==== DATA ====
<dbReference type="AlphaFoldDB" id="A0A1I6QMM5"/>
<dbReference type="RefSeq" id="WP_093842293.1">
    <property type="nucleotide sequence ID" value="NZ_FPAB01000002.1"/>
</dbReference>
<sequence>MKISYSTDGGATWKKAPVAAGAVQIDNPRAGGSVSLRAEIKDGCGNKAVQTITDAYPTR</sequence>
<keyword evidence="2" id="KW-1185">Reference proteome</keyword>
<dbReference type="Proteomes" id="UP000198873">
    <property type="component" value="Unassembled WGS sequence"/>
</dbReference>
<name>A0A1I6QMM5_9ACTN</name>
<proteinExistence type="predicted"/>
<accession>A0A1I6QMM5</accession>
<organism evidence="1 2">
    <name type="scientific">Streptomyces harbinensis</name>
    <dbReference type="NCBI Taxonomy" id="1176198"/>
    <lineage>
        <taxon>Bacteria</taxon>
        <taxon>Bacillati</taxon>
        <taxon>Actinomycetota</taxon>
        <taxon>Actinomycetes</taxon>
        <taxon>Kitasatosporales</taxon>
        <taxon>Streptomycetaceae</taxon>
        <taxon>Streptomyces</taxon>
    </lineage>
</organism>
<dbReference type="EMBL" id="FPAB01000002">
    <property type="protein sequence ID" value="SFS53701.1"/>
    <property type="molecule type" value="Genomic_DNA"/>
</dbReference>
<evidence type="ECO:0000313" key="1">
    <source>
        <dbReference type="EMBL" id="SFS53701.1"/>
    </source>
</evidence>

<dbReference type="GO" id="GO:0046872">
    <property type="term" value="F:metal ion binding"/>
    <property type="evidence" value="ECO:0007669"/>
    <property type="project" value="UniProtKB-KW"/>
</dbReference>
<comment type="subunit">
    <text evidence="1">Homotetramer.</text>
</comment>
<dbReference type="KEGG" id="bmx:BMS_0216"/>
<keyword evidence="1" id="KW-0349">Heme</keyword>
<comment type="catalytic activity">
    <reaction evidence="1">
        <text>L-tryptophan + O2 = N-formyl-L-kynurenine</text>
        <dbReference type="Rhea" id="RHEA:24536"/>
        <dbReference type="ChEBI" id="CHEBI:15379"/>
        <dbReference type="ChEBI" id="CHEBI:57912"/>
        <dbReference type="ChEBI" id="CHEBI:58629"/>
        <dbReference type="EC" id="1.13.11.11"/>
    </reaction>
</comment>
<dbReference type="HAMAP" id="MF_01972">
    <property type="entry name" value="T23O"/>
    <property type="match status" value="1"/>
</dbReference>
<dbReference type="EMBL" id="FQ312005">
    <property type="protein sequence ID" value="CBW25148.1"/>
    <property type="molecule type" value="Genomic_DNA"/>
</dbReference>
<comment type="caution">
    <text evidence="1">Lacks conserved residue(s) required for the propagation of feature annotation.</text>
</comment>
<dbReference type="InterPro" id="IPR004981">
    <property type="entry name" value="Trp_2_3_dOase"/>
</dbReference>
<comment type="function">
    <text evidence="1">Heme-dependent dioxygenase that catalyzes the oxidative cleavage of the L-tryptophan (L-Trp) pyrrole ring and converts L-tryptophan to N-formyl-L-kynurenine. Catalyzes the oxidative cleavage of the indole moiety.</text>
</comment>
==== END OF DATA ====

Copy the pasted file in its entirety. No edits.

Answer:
<dbReference type="AlphaFoldDB" id="A0A1I6QMM5"/>
<dbReference type="RefSeq" id="WP_093842293.1">
    <property type="nucleotide sequence ID" value="NZ_FPAB01000002.1"/>
</dbReference>
<sequence>MKISYSTDGGATWKKAPVAAGAVQIDNPRAGGSVSLRAEIKDGCGNKAVQTITDAYPTR</sequence>
<keyword evidence="2" id="KW-1185">Reference proteome</keyword>
<dbReference type="Proteomes" id="UP000198873">
    <property type="component" value="Unassembled WGS sequence"/>
</dbReference>
<name>A0A1I6QMM5_9ACTN</name>
<proteinExistence type="predicted"/>
<accession>A0A1I6QMM5</accession>
<organism evidence="1 2">
    <name type="scientific">Streptomyces harbinensis</name>
    <dbReference type="NCBI Taxonomy" id="1176198"/>
    <lineage>
        <taxon>Bacteria</taxon>
        <taxon>Bacillati</taxon>
        <taxon>Actinomycetota</taxon>
        <taxon>Actinomycetes</taxon>
        <taxon>Kitasatosporales</taxon>
        <taxon>Streptomycetaceae</taxon>
        <taxon>Streptomyces</taxon>
    </lineage>
</organism>
<dbReference type="EMBL" id="FPAB01000002">
    <property type="protein sequence ID" value="SFS53701.1"/>
    <property type="molecule type" value="Genomic_DNA"/>
</dbReference>
<evidence type="ECO:0000313" key="1">
    <source>
        <dbReference type="EMBL" id="SFS53701.1"/>
    </source>
</evidence>

<dbReference type="GO" id="GO:0046872">
    <property type="term" value="F:metal ion binding"/>
    <property type="evidence" value="ECO:0007669"/>
    <property type="project" value="UniProtKB-KW"/>
</dbReference>
<comment type="subunit">
    <text evidence="1">Homotetramer.</text>
</comment>
<dbReference type="KEGG" id="bmx:BMS_0216"/>
<keyword evidence="1" id="KW-0349">Heme</keyword>
<comment type="catalytic activity">
    <reaction evidence="1">
        <text>L-tryptophan + O2 = N-formyl-L-kynurenine</text>
        <dbReference type="Rhea" id="RHEA:24536"/>
        <dbReference type="ChEBI" id="CHEBI:15379"/>
        <dbReference type="ChEBI" id="CHEBI:57912"/>
        <dbReference type="ChEBI" id="CHEBI:58629"/>
        <dbReference type="EC" id="1.13.11.11"/>
    </reaction>
</comment>
<dbReference type="HAMAP" id="MF_01972">
    <property type="entry name" value="T23O"/>
    <property type="match status" value="1"/>
</dbReference>
<dbReference type="EMBL" id="FQ312005">
    <property type="protein sequence ID" value="CBW25148.1"/>
    <property type="molecule type" value="Genomic_DNA"/>
</dbReference>
<comment type="caution">
    <text evidence="1">Lacks conserved residue(s) required for the propagation of feature annotation.</text>
</comment>
<dbReference type="InterPro" id="IPR004981">
    <property type="entry name" value="Trp_2_3_dOase"/>
</dbReference>
<comment type="function">
    <text evidence="1">Heme-dependent dioxygenase that catalyzes the oxidative cleavage of the L-tryptophan (L-Trp) pyrrole ring and converts L-tryptophan to N-formyl-L-kynurenine. Catalyzes the oxidative cleavage of the indole moiety.</text>
</comment>